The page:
But loggerheads, state’s primary nesting sea turtle, not far behind
For the second time in two years, a rare and endangered leatherback sea turtle claimed the title of first nest on Georgia’s coast, signaling the start of nesting season for several federally protected species of turtles.
Stefanie Ouellette of the Georgia Sea Turtle Center crew on Jekyll Island found the state’s first sea turtle nest last week during early morning patrols on Jekyll.
Loggerheads weren’t far behind, with the first two documented nests reported late Thursday night, one on Cumberland Island and one on St. Catherines Island. Loggerheads are Georgia’s primary nesting sea turtle. The loggerhead nests were discovered by Doug Hoffman of the National Park Service and volunteer Gale Bishop, respectively.
“Based on trends we have seen in recent years, we expect average nest totals in 2010,” said Mark Dodd, a senior wildlife biologist with the state Wildlife Resources Division. “Though the numbers are difficult to project, we have had several good years, so we remain hopeful.”
A record seven leatherback nests were recorded in Georgia last year, an encouraging sign for the rare turtles. “Leatherbacks are primarily tropical nesters, but have been expanding their nesting range to the north in the last 10 years,” Dodd said.
After a record season of 1,646 sea turtle nests in 2008 – despite heavy storms and a strong hurricane season – the lower total of 995 nests last year made members of the Georgia Sea Turtle Cooperative anxious to start tallying nest totals again.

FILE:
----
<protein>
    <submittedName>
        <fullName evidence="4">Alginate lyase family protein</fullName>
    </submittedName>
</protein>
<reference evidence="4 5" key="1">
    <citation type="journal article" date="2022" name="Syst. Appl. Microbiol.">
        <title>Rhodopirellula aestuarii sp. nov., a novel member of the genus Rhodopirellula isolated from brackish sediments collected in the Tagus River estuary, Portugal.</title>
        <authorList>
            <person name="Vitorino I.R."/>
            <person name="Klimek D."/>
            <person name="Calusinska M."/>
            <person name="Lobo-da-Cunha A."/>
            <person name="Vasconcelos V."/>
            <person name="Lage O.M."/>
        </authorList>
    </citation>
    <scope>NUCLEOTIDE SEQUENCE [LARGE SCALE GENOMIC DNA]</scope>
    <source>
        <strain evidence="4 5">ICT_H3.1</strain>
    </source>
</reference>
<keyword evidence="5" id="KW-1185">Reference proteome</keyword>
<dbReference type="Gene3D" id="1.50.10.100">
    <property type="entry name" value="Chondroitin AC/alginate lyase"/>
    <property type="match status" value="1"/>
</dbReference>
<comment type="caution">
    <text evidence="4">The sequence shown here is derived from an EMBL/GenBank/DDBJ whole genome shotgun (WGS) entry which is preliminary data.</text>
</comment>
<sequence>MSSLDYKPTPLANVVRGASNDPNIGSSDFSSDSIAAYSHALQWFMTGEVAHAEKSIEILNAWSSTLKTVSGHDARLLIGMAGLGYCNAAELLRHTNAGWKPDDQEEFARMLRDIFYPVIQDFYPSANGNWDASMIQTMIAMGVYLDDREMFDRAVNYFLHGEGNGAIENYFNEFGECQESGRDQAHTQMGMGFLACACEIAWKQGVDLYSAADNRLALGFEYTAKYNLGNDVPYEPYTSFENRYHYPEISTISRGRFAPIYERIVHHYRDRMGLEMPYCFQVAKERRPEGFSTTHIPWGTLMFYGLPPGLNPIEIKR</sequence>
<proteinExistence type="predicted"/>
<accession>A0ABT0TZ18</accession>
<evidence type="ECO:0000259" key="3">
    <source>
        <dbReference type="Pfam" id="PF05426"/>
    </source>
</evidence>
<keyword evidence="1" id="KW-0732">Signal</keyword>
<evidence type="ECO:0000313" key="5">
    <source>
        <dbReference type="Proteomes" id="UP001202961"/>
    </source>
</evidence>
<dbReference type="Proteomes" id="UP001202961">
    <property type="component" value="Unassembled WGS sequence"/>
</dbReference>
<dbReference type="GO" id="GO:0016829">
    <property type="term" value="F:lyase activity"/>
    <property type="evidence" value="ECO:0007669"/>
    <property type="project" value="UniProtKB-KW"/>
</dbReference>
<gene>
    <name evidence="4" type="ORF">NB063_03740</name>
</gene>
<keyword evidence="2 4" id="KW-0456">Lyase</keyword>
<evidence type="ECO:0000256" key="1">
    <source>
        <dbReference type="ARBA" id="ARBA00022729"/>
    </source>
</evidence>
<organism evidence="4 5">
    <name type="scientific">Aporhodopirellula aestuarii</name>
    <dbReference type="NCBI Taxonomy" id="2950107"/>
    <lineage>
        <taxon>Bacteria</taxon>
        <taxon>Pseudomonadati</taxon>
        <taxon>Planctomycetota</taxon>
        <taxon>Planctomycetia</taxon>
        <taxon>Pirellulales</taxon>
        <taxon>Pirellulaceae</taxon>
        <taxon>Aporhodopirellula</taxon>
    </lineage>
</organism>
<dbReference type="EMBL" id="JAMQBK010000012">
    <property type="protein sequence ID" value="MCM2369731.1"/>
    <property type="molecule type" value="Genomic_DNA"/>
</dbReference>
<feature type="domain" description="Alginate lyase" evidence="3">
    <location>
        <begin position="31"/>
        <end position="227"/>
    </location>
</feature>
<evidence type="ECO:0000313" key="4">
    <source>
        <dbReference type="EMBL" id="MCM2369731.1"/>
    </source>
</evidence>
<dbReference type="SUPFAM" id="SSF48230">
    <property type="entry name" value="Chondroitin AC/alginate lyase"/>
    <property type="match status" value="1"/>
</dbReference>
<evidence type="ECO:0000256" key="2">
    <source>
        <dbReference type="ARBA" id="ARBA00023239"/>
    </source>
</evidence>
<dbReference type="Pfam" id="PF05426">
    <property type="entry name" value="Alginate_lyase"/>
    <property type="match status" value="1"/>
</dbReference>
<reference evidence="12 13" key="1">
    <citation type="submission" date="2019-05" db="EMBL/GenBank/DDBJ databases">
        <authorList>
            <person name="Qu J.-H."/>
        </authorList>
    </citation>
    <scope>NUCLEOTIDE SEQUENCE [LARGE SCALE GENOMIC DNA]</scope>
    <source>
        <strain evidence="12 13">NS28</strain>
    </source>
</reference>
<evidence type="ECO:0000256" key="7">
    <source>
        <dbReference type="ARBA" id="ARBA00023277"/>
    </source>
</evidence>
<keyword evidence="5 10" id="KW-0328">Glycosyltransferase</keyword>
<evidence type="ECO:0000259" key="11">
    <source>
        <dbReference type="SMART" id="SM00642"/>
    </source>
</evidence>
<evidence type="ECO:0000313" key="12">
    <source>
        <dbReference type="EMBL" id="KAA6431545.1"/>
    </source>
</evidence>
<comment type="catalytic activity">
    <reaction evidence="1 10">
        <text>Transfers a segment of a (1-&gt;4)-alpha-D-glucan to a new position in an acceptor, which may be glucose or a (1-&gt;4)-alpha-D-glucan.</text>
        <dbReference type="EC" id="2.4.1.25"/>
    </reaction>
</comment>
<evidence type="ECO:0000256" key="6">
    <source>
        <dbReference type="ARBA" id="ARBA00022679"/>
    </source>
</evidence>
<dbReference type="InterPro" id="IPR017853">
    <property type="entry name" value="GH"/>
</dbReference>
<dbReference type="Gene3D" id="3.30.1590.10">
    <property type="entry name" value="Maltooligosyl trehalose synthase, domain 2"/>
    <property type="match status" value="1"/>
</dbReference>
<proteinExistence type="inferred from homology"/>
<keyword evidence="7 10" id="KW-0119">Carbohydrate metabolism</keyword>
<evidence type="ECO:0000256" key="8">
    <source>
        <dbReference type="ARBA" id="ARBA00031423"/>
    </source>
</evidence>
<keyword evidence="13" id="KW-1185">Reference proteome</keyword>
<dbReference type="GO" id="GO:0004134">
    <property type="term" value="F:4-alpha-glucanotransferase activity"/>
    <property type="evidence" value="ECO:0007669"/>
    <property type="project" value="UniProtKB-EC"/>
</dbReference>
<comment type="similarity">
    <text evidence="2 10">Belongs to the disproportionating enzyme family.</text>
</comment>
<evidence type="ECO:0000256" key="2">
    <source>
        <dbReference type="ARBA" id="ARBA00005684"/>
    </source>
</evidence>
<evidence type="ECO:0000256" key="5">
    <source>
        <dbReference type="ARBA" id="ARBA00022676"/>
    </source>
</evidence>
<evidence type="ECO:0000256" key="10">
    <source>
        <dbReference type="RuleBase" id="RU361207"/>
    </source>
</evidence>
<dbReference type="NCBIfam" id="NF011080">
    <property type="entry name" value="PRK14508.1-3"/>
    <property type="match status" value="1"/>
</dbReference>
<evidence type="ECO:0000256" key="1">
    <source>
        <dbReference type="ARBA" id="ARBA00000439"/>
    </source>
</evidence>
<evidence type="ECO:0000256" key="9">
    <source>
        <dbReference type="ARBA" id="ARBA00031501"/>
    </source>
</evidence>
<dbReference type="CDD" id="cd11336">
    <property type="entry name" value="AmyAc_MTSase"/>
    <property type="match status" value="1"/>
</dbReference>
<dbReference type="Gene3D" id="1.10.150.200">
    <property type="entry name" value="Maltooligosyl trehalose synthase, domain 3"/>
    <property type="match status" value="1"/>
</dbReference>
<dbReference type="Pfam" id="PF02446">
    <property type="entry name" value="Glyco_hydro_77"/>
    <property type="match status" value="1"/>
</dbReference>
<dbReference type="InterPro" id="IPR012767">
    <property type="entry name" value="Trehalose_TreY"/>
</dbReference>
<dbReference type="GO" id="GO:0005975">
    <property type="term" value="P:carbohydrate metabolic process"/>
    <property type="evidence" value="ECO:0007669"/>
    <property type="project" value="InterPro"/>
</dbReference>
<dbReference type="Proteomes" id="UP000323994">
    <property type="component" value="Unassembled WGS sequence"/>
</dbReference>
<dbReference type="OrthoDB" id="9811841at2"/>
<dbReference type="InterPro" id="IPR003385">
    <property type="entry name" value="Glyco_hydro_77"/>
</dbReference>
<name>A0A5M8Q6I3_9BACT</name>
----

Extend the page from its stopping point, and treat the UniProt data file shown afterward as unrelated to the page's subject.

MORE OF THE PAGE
2008 marked the 20th anniversary of the cooperative, a milestone for sea turtle conservation. Coordinated by the Wildlife Resources Division of the Georgia Department of Natural Resources, the group of volunteers, researchers and biologists from various agencies monitor turtle nesting activities on Georgia beaches.
Loggerhead nesting numbers vary widely from year to year. The 2007 total of 689 loggerhead nests, down from 1,400 in 2006, was considered a below average nesting year. 2006 nest totals marked the third highest since Wildlife Resources established comprehensive surveys in 1989, with 1,419 nests found in 1999 and 1,504 nests in 2003. The annual average in Georgia since 1989 has been roughly 1,045 nests.
Adult female loggerheads come ashore to dig nests and lay eggs from May through September. The vulnerable hatchlings scramble to the sea approximately 60 days later, swimming for the open ocean, where fewer predators lurk.
Loggerheads do not nest every year, generally returning to lay eggs – about 120 per nest – every second or third year.
Listed as threatened under the federal Endangered Species Act, the loggerhead (Caretta caretta) is Georgia’s primary nesting sea turtle. Adults can grow to more than 300 pounds. In 1994, the Georgia Loggerhead Recovery and Habitat Protection Plan was adopted to standardize nest management procedures for the state. The long-term recovery goal for the species is an average of 2,000 loggerhead nests per year over a 25-year period.